Demand for new motors fell by 1.6 per cent last month compared with October 2019, new industry data revealed.
The Society of Motor Manufacturers and Traders (SMMT) said 140,945 registrations were recorded in the UK last month, marking the weakest October outcome since 2011.
Restrictions in Wales as part of the country’s coronavirus “firebreak” lockdown accounted for more than half of the year-on-year losses.
SMMT chief executive Mike Hawes said: “When showrooms shut, demand drops, so there is a real danger that with England entering a second lockdown, both dealers and manufacturers could face temporary closure.
“What is not in doubt, however, is that the entire industry now faces an even tougher end to the year as businesses desperately try to manage resources, stock, production and cashflow in the penultimate month before the inevitable upheaval of Brexit.
“Keeping showrooms open – some of the most Covid-secure retail environments around – would help cushion the blow but, more than ever, we need a tariff-free deal with the EU to provide some much-needed respite for an industry that is resilient but massively challenged.”
Alex Buttle, director of used car marketplace Motorway.co.uk, said: “After the reg-plate change in September failed to light a rocket under new car registrations, sales expectations weren’t too optimistic for October.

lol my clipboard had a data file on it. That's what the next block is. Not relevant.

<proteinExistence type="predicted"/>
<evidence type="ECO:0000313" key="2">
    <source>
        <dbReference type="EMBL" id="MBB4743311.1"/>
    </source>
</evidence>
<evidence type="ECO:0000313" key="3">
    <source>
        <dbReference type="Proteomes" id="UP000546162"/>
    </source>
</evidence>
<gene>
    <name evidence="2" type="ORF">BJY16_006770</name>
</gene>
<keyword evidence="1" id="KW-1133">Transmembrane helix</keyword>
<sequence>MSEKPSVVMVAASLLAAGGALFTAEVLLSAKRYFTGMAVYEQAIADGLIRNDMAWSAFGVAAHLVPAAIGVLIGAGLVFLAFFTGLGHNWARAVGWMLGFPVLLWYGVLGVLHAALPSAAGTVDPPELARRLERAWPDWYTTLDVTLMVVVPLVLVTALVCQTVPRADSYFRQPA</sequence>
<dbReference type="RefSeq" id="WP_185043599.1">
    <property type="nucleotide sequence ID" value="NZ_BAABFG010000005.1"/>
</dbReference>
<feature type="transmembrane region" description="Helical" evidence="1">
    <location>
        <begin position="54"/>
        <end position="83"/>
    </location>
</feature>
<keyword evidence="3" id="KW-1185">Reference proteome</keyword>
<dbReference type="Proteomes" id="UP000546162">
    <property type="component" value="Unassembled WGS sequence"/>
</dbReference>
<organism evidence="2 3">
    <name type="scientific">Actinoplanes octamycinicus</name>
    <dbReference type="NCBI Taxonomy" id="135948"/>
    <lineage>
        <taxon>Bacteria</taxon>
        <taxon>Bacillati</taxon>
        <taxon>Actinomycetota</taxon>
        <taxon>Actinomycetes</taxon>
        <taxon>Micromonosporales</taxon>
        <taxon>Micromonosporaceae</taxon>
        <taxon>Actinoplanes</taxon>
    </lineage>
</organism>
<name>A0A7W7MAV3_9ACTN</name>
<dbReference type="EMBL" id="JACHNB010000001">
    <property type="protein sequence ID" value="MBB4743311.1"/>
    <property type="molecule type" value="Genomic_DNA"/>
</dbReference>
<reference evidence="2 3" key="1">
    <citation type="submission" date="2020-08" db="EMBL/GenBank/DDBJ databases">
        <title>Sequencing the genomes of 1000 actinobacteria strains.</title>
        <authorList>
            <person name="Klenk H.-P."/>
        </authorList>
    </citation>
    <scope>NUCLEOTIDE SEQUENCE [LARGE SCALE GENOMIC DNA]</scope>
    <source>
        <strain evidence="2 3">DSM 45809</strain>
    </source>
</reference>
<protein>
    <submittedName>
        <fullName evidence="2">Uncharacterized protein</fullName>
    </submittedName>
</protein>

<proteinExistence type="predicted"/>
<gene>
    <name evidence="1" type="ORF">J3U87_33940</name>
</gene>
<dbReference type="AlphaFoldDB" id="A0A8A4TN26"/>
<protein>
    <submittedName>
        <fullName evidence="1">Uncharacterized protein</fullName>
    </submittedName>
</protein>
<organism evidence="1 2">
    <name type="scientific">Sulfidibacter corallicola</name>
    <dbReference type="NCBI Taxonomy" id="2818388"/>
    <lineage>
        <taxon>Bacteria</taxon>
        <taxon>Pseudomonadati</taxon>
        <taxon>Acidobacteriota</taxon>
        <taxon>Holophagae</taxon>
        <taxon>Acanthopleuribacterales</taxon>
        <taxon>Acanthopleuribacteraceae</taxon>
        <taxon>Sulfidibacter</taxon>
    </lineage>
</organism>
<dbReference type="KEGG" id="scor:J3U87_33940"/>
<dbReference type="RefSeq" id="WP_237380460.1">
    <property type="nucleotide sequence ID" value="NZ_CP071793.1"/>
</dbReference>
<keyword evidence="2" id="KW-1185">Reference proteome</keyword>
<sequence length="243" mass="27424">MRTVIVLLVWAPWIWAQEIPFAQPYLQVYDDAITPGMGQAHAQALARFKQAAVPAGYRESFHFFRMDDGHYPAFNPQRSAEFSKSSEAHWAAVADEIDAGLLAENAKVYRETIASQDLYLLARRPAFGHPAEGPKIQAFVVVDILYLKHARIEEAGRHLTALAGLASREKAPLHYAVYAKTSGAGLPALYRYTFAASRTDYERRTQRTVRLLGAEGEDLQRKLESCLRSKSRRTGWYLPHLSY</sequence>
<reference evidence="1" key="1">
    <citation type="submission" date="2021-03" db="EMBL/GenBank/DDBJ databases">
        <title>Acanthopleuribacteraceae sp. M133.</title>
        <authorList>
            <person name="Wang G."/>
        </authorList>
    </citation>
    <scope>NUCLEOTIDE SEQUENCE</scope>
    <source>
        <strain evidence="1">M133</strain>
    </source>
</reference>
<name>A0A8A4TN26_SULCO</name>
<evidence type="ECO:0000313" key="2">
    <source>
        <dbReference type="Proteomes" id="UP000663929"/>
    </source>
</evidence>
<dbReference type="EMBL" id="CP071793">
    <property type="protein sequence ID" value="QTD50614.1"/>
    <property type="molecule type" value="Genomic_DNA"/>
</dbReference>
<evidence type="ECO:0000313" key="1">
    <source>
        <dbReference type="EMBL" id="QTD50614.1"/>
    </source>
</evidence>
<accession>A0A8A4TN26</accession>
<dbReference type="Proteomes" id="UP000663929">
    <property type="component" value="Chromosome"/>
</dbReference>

“Under the circumstances, a 1.6 per cent decline in registrations could be considered a good result, particularly against the backdrop of rising Covid-19 cases and economic uncertainty.
“The new car industry is now facing even more issues as we go into a month-long lockdown [in England]. But despite the bleak picture, we don’t expect to see a similar slump in new car sales like we witnessed back in March through to June.
“This lockdown feels very different. The general mood amongst dealers and buyers feels quite bullish.”
Karen Hilton, chief commercial officer at Heycar, said: “The rollercoaster of 2020 continues – but the automotive industry is much better set up to deal with what lies ahead. Things don’t feel as uncertain as they did back in March.
“The reason we feel that we can all weather the storm is that dealerships are no longer defined by their four walls and forecourt – their digital offering is just as important. Online models have developed quickly and staff have adapted to this new way of working.”
James Fairclough, chief executive of AA Cars, said: “October’s small slump in new car sales marks a third successive decline for the market, with registrations slowing significantly since the high point in July when pent-up demand lifted sales by 11 per cent.
“The steady decline in sales is a sign that consumers are holding onto their money, with many concerned about their job security and what may happen to their finances in the future.
“This, along with November’s new lockdown, suggests that recovery is likely to be slightly more challenging in the latter part of 2020, and that dealers may need to find innovative ways to entice customers to forecourts.”